Joe Sewell Essentials

Bats: L Throws: R
Weight: 155
Born: Year: 1898 in Titus, AL USA
Died: 3 6 1990 in Mobile, AL USA
Debut: 9/10/1920
Last Game: 9/24/1933
Hall of Fame: Inducted as a Player in 1977 by Veterans
Full Name: Joseph Wheeler Sewell


“There’s no excuse for a major league player striking out 100 times a season—unless he’s blind,” declared Joe Sewell, who fanned only 114 times in 8,333 plate appearances over his 14-year career. Sewell, a slick-fielding, left-handed hitting shortstop, easily ranks as the toughest strikeout in modern MLB history: he fanned once every 62.5 at-bats (0.14% of the time); his nearest competitor, Lloyd Waner, went down on strikes once every 44.9 at-bats. Sewell struck out twice in a game on only two occasions, and over his final nine seasons (1925-33), he averaged five Ks per year. (In 1925, he hit .336 while fanning only four times in 699 plate appearances.) Sewell, whose vision was said to rival that of Ted Williams, later explained: “I can’t ever remember when I couldn’t throw up a Coca-Cola cap or a rock and hit it with a broomstick handle or a hickory stick.”

The diminutive batsman (5-foot-6, 155 lbs.)—owner of 2,226 hits and a .312 AVG—wasn’t just some “Punch and Judy” hitter; he was a run-producing, extra-base machine, averaging 35+ doubles, 83 RBI, and 66 walks per full season over his career. Sewell faced 226 different pitchers between 1925 and 1933, only three of which fanned him more than twice: George Blaeholder, Ed Wells, and Wes Ferrell struck out Sewell three times apiece. Sewell dominated against Hall of Famers, compiling a career .325 AVG with only three Ks in 680 plate appearances versus Cooperstown-bound hurlers. He slashed .371/.425/.542 in 41 PAs against Walter Johnson; hit .358 in 75 PAs against Herb Pennock; and .338 over 155 PAs versus Ted Lyons. Lefty Grove called Sewell the toughest hitter he’d ever faced, as evidenced by his stats versus the “King of Contact”: one K, two HRs, and a .297 AVG over 129 PAs.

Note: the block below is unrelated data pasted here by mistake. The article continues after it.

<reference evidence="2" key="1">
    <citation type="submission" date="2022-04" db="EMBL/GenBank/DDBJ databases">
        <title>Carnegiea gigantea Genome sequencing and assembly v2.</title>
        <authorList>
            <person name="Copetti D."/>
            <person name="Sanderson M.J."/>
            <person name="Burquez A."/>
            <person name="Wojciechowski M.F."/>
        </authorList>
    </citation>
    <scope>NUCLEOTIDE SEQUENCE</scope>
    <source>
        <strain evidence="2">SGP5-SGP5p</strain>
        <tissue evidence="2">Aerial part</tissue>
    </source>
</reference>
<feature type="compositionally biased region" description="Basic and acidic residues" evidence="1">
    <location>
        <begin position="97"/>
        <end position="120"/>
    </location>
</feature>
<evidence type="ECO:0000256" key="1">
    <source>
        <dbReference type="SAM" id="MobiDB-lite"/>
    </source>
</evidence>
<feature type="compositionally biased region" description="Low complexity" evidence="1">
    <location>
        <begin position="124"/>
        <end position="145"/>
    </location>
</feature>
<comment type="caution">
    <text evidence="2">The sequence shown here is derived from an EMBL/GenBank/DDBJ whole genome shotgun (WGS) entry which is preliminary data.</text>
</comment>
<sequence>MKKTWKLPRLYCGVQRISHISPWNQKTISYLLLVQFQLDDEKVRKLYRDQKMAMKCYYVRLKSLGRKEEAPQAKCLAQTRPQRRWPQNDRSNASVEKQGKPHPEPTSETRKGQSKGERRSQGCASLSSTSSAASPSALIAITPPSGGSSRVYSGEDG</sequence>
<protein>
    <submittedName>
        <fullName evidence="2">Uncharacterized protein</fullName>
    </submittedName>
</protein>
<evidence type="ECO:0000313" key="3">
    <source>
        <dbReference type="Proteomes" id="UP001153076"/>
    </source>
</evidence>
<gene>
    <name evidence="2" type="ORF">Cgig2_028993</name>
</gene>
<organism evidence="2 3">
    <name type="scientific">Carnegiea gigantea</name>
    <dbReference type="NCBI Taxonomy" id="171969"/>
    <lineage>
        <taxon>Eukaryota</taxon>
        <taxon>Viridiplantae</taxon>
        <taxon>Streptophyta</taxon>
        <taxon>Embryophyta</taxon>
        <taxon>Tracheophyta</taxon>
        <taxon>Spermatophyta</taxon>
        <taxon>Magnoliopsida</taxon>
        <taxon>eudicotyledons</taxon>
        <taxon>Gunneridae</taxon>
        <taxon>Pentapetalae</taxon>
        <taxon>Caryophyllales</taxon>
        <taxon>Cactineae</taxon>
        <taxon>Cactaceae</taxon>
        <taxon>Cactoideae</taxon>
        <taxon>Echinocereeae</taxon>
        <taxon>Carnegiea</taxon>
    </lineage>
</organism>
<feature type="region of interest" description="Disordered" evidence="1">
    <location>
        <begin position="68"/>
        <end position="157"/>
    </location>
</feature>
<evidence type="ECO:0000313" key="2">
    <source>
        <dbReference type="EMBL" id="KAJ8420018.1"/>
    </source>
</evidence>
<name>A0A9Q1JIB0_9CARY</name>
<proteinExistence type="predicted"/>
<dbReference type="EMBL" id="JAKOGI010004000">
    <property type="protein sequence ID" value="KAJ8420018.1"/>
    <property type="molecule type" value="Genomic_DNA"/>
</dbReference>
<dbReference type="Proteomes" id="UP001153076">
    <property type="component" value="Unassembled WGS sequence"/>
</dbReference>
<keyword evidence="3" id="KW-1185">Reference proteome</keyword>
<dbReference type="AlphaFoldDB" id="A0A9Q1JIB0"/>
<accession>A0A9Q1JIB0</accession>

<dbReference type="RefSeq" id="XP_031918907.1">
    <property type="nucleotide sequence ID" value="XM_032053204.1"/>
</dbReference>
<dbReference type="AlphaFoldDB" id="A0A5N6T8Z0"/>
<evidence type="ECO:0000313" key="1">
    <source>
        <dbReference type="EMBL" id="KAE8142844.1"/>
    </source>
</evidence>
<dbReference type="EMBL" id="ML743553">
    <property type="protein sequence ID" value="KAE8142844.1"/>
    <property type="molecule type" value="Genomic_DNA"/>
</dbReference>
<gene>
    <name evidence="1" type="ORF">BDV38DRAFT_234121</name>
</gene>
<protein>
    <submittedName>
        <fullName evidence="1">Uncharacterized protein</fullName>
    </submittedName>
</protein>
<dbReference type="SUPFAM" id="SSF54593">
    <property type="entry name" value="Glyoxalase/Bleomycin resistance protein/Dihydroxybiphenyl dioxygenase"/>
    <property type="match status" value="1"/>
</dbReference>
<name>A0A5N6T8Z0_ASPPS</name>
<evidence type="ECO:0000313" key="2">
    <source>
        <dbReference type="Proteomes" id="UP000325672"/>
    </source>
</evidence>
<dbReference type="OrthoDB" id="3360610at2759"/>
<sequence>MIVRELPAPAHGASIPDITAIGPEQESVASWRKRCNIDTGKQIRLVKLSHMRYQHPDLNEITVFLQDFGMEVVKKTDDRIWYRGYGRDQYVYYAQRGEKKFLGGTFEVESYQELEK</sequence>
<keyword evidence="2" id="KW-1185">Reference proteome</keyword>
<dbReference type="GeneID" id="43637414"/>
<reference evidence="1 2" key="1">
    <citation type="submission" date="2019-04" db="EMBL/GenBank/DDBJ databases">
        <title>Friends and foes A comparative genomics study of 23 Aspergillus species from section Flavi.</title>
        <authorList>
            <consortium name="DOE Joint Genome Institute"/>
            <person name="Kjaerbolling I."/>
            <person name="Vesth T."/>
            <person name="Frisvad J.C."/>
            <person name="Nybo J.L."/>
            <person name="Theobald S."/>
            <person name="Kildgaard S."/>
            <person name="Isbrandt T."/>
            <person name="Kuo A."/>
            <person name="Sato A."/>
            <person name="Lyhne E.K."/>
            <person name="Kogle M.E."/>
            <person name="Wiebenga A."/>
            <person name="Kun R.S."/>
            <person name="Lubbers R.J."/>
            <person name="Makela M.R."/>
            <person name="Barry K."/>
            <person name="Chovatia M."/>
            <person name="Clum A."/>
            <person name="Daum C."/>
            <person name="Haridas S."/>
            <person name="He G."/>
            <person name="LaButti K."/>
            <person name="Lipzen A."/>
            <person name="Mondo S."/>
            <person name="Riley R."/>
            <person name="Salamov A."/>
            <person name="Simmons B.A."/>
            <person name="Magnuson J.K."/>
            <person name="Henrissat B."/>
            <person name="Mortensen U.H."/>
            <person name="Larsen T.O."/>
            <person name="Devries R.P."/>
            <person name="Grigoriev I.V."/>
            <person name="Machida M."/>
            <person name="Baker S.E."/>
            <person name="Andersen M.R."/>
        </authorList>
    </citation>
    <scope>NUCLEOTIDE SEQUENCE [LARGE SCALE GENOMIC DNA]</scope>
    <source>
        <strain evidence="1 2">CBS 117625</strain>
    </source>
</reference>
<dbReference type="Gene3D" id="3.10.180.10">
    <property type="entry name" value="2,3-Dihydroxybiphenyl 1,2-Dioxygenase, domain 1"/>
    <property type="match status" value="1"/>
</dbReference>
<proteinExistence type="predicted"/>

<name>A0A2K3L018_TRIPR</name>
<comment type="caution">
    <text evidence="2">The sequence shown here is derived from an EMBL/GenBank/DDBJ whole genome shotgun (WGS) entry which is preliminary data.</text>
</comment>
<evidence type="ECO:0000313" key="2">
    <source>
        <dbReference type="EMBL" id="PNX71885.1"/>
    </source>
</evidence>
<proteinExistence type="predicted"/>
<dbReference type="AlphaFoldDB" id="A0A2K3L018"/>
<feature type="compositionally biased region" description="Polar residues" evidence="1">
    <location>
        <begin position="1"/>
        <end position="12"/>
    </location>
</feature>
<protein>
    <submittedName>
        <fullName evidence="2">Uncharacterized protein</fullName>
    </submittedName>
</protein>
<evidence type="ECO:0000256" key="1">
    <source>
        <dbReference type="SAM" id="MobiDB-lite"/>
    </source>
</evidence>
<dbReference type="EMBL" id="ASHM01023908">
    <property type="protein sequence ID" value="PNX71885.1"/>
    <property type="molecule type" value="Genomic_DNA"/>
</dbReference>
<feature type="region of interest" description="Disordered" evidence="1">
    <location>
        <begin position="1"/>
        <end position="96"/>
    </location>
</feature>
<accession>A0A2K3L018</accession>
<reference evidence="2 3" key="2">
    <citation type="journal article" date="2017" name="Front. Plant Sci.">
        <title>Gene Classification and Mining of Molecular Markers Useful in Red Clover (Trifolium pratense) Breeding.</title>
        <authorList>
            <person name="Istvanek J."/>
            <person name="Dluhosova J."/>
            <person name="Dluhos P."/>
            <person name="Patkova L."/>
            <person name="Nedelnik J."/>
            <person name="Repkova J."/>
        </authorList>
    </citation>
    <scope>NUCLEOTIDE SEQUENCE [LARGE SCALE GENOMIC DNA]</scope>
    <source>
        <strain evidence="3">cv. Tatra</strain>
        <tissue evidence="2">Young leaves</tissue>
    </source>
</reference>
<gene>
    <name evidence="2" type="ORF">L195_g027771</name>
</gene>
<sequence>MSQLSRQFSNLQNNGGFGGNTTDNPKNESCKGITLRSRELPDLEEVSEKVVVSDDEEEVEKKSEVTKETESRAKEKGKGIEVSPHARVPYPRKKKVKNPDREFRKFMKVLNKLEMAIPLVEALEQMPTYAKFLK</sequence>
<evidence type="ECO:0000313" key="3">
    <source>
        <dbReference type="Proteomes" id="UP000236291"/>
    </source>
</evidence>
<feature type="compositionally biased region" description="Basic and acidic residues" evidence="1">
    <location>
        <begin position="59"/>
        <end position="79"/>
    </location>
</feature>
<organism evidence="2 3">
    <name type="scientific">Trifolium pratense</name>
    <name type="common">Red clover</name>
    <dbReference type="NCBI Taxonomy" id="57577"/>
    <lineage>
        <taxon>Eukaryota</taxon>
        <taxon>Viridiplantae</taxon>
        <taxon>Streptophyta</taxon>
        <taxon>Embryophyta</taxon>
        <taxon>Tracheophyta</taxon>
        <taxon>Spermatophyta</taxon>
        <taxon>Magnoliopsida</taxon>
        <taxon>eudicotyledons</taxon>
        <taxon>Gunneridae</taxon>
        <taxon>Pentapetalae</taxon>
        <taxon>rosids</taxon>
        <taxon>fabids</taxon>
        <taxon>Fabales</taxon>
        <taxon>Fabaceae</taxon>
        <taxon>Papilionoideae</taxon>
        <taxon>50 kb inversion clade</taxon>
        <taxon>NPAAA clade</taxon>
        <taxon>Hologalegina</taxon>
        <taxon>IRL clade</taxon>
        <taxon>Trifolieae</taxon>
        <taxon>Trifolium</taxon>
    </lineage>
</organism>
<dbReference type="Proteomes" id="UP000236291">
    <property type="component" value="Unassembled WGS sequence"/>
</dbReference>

Sewell often cited Ty Cobb as the man he most tried to emulate at the plate. “He was just my idol,” declared Sewell, who early in his career used Ty Cobb model bats. “Cobb was the greatest baseball player I’ve seen in the major leagues.” Decades later, Sewell opined: “I’ve played with Babe Ruth and roomed with Lou Gehrig, seen Tris Speaker, George Sisler, . . . DiMaggio, Willie Mays, but Cobb could do more things to beat ya.” However, even the great “Georgia Peach” couldn’t compete with Sewell when it came to making contact: Cobb reached double-digits in Ks 23 times (all but one season); over one of his best three-year spans (1910-12), during which time he posted a composite .403 AVG, Tyrus fanned 118 times, four more than Sewell’s career total of 114.